The long lag time has always puzzled scientists: Why did Antarctica become covered by massive ice sheets 34 million years ago, while the Arctic Ocean acquired its ice cap only about 3 million year ago?Read More
The mountains rise, are lashed by wind and weather, and erode. The rivers carry mud and debris from the mountains into the ocean, where they settle onto the relatively tranquil seafloor and are preserved. The sediments bear evidence about where they came from, what happened to them, and when. By analyzing, measuring, and dating these seafloor sediments, scientists can piece together clues to reconstruct when and how fast their mountain sources rose to great heights millions of years ago, and how the climate and other environmental conditions may have changed in response.Read More
Geochemical Archives Encoded in Deep-Sea Sediments Offer Clues for Reconstructing the Ocean’s Role in Past Climatic Changes
Paleoceanographers are trying to understand the causes and consequences of global climate changes that have occurred in the geological past. One impetus for gaining a better understanding of the factors that have affected global climate in the past is the need to improve our predictive capabilities for future climate changes, possibly induced by the rise of anthropogenic carbon dioxide (CO2) in the atmosphere.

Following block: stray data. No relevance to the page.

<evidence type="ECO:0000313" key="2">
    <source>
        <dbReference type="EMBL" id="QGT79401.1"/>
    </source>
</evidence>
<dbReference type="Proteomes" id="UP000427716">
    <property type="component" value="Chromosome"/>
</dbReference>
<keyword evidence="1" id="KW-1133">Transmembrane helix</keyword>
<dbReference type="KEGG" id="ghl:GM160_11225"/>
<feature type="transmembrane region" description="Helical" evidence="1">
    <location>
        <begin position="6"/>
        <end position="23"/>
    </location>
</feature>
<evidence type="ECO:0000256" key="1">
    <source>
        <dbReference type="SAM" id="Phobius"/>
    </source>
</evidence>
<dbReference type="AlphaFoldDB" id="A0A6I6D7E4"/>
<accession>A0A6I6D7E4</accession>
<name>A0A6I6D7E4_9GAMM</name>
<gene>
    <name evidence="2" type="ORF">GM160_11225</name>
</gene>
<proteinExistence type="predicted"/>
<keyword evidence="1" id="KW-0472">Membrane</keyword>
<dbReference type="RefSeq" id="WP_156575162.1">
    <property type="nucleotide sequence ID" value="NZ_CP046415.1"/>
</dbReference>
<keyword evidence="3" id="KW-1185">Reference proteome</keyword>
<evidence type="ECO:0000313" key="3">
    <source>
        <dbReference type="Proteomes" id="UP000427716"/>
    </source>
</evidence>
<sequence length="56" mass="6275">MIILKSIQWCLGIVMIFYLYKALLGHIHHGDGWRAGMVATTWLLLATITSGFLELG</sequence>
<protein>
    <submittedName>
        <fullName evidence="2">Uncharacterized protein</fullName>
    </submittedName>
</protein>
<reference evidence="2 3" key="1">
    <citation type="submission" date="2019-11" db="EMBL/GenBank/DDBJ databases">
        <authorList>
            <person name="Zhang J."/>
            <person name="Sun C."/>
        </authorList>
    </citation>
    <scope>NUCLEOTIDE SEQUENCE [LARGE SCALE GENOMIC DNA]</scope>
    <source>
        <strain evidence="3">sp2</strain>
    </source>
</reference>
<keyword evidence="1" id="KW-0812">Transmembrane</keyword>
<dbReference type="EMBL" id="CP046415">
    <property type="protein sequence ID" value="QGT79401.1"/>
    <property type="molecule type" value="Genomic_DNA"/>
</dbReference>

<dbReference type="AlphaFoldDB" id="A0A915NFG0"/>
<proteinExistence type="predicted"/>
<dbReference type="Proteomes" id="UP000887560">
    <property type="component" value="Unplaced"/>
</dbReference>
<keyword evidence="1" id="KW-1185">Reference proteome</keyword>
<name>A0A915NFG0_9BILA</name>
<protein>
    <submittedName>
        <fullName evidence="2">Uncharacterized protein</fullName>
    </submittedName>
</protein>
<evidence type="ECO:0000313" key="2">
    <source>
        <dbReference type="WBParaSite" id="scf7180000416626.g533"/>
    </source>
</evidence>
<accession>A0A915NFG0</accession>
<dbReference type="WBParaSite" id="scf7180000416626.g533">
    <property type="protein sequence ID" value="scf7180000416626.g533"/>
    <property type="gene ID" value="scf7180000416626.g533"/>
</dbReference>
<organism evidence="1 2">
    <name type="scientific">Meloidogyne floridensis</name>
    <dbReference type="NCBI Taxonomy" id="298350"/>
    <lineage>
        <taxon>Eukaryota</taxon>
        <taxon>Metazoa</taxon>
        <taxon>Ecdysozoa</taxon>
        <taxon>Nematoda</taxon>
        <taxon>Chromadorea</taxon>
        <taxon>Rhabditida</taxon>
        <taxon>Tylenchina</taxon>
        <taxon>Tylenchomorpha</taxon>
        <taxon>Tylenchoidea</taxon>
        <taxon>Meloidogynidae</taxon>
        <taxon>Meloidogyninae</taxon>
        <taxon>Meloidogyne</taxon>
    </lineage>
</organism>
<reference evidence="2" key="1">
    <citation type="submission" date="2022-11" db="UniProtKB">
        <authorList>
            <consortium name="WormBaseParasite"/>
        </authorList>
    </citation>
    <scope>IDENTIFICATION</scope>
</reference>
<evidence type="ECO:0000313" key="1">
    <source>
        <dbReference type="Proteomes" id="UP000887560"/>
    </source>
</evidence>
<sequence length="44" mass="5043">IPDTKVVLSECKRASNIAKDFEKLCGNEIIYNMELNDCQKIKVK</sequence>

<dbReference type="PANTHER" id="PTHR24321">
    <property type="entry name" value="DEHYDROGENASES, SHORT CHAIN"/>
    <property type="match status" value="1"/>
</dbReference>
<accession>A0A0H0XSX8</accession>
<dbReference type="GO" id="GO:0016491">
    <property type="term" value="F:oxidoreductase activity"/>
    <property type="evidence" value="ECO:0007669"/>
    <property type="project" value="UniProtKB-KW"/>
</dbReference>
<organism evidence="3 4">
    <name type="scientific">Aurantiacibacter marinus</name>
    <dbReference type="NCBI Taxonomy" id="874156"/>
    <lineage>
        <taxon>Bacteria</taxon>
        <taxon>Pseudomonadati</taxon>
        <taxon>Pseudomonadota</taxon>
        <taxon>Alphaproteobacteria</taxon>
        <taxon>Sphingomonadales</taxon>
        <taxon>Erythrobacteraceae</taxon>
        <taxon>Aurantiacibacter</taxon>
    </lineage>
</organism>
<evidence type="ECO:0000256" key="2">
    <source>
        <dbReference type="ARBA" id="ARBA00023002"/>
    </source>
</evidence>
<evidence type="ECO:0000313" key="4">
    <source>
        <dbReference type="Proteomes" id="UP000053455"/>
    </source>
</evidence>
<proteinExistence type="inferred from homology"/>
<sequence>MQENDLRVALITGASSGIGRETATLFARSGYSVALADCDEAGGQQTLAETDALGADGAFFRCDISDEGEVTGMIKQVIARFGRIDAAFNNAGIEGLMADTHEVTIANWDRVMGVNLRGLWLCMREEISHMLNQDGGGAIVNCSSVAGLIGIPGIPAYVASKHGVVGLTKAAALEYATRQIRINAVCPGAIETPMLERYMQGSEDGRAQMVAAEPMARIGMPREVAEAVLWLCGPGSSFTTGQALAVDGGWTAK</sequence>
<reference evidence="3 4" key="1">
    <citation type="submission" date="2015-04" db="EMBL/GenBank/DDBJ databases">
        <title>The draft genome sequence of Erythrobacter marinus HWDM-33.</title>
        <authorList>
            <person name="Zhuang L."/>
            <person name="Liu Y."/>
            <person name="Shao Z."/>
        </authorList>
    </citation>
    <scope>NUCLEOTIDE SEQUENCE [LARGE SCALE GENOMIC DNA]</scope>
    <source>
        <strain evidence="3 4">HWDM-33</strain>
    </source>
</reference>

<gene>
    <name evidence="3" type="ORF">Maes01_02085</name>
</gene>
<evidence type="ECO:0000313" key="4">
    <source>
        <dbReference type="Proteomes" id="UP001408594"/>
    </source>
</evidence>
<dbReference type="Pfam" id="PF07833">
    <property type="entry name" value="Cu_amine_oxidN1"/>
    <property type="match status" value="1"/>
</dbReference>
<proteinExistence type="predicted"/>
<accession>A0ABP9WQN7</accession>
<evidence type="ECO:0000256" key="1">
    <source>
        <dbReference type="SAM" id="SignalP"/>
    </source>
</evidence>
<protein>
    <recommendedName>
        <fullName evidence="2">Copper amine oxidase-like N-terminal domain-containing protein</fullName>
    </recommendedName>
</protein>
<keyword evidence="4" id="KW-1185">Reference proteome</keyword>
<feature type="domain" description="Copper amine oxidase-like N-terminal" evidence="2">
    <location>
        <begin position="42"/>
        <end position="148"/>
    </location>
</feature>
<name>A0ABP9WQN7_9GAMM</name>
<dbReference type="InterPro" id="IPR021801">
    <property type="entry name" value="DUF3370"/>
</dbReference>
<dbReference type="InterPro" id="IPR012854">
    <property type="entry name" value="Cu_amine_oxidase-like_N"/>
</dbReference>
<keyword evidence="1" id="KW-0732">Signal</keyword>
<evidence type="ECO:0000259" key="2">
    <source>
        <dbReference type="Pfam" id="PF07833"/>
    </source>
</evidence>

Sediment Trap Observations Aid Paleoceanographers
The geological record contains a wealth of information about Earth’s past environmental conditions. During its long geological history the planet has experienced changes in climate that are much larger than those recorded during human history; these environmental conditions range from periods when large ice sheets covered much of the northern hemisphere, as recently as 20,000 years ago, to past atmospheric concentrations of greenhouse gases that warmed Earth’s polar regions enough to melt all of the ice caps 50 million years ago. Since human civilization has developed during a fairly short period of unusually mild and stable climate, humans have yet to experience the full range of variability that the planet’s natural systems impose. Thus, the geological record has become an extremely important archive for understanding the range of natural variability in climate, the processes that cause climate change on decadal and longer time scales, and the background variability from which greenhouse warming must be detected
Natural climate changes like the Little Ice Age and the Medieval Warm Period are of interest for a few reasons. First, they occur on decade to century time scales, a gray zone in the spectrum of climate change. Accurate instrumental data do not extend back far enough to document the beginning of these events, and historical data are often of questionable accuracy and are not widespread geographically.Read More